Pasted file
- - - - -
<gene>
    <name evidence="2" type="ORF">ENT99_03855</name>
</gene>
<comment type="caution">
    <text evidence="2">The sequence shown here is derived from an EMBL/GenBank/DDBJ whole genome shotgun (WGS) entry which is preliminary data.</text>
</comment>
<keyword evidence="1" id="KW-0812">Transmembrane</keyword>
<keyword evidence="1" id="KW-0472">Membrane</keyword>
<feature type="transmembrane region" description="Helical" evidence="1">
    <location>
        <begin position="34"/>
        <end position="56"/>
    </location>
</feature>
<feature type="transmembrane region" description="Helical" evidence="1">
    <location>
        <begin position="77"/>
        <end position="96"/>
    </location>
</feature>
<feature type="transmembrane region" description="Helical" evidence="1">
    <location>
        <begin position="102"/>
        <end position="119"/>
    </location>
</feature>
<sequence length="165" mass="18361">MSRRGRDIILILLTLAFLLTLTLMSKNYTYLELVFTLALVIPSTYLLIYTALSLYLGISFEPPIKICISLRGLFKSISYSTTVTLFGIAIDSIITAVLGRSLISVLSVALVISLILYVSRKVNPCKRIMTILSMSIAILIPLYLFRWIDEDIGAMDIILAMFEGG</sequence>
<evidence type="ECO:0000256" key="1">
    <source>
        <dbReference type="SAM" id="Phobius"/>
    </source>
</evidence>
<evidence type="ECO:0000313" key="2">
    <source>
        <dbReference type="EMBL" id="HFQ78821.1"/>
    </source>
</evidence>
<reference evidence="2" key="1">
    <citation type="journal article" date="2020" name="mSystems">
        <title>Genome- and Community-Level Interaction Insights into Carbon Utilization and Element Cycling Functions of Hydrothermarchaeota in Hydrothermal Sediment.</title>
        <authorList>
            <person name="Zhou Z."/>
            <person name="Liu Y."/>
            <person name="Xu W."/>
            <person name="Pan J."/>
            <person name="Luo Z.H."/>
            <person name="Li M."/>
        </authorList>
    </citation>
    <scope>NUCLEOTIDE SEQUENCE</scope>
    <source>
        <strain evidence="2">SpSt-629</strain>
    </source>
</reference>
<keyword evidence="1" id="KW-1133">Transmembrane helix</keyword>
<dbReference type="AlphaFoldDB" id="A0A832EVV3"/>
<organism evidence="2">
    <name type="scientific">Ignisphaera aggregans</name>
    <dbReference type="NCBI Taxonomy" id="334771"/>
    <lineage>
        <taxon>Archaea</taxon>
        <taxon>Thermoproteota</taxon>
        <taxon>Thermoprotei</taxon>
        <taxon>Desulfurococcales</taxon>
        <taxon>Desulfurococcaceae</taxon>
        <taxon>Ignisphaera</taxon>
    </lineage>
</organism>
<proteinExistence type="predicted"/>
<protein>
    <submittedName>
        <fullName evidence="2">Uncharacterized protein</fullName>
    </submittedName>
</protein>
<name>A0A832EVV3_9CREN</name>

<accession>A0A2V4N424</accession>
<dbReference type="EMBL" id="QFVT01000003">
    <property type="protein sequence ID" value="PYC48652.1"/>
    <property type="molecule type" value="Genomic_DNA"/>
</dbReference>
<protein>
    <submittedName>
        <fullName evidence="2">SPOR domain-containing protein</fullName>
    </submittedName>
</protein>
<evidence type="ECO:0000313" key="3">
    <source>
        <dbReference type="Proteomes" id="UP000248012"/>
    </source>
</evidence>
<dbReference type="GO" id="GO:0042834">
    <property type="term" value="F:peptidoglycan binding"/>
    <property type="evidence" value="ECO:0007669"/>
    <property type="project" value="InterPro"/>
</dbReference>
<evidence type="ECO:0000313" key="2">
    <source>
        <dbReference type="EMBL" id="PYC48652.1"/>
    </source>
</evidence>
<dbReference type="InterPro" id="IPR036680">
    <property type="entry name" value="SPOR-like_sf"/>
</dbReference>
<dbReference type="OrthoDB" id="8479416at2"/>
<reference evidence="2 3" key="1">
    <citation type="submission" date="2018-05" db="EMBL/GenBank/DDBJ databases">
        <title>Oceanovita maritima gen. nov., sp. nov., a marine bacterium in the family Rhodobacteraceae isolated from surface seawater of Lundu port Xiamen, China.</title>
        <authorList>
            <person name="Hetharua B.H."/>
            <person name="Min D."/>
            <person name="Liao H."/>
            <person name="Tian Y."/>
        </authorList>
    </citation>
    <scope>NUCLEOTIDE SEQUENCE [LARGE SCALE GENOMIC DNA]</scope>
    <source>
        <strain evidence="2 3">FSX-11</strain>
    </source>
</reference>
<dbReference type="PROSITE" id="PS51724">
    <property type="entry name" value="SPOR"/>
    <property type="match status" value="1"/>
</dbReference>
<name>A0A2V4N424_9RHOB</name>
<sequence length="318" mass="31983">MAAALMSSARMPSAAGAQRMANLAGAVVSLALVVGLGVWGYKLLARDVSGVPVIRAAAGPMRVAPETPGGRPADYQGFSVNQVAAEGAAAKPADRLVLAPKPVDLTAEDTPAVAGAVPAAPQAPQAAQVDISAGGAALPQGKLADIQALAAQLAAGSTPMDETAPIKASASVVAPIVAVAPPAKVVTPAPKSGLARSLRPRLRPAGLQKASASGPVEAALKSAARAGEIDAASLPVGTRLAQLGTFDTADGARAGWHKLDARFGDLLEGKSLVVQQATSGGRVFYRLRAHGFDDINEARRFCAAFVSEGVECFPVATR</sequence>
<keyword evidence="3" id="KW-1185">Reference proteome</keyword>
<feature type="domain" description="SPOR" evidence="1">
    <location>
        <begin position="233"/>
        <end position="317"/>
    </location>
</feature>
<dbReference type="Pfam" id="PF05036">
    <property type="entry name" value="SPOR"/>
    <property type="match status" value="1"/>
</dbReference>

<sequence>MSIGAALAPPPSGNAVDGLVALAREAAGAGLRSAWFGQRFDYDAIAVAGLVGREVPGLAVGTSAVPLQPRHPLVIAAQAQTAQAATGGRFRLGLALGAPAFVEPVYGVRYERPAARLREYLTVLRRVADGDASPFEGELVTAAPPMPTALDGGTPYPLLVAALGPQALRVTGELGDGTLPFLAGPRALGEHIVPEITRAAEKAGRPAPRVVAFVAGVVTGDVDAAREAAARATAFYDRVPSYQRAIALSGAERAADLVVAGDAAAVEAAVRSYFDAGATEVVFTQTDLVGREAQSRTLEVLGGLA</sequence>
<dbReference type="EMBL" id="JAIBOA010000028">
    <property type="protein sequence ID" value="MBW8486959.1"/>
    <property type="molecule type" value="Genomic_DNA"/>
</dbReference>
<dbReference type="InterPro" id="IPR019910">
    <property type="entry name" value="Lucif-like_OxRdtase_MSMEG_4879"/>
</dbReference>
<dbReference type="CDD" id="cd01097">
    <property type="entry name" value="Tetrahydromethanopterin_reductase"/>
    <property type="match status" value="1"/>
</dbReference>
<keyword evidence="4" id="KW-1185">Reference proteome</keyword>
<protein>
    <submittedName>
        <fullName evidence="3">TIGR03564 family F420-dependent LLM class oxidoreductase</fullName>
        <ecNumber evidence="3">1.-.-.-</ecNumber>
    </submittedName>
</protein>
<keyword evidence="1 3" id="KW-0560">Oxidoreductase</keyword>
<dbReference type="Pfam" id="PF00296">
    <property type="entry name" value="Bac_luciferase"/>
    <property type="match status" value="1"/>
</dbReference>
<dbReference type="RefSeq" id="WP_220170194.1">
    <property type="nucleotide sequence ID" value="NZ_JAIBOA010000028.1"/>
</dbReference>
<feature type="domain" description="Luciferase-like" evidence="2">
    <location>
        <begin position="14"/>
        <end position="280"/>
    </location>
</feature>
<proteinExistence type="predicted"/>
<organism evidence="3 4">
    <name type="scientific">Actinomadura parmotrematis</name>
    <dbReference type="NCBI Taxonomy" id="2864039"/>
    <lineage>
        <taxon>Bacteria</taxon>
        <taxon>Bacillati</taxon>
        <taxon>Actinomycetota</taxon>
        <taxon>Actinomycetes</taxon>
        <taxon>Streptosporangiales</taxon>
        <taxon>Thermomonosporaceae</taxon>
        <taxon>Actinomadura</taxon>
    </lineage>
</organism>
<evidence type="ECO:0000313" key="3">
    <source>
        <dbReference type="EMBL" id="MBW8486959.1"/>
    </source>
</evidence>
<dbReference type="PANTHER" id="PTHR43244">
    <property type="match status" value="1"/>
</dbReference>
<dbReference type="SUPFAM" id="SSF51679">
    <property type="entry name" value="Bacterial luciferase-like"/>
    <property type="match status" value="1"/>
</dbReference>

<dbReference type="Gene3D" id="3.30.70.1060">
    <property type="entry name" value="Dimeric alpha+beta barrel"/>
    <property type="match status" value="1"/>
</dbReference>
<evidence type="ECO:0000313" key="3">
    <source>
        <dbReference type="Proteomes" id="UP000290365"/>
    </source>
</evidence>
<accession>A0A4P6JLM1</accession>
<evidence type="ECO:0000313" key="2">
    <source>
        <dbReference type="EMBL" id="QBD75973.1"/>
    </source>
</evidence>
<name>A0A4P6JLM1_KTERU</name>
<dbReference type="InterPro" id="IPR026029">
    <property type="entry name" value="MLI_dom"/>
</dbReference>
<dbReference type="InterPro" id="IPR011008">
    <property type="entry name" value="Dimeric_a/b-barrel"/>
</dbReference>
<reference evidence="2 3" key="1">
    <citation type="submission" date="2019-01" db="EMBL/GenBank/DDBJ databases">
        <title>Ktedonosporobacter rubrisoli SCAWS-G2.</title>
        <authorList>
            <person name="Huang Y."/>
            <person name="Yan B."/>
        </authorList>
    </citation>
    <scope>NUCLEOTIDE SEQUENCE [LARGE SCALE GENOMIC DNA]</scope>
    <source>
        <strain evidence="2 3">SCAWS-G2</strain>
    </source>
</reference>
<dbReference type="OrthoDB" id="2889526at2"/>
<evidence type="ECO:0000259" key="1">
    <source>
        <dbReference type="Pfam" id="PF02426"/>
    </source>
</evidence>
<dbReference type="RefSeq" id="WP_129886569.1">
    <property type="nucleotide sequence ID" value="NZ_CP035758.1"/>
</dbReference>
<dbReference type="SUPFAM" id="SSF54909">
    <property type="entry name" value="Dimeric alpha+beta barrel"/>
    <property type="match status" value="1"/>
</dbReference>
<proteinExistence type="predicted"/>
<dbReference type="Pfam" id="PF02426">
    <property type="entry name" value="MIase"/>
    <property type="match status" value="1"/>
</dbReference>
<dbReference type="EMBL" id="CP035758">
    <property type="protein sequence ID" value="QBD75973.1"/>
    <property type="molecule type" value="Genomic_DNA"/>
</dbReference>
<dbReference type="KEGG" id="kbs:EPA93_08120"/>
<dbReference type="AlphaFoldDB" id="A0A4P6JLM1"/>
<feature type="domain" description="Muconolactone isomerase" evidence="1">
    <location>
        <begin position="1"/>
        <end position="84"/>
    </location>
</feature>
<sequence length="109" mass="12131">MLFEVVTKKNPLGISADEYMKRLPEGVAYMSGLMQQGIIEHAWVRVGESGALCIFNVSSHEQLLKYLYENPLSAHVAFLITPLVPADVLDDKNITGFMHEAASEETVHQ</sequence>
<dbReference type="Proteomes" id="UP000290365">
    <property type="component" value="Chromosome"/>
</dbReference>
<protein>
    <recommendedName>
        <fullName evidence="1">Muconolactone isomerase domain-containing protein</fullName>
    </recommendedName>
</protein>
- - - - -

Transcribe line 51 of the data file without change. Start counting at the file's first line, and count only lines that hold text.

    <source>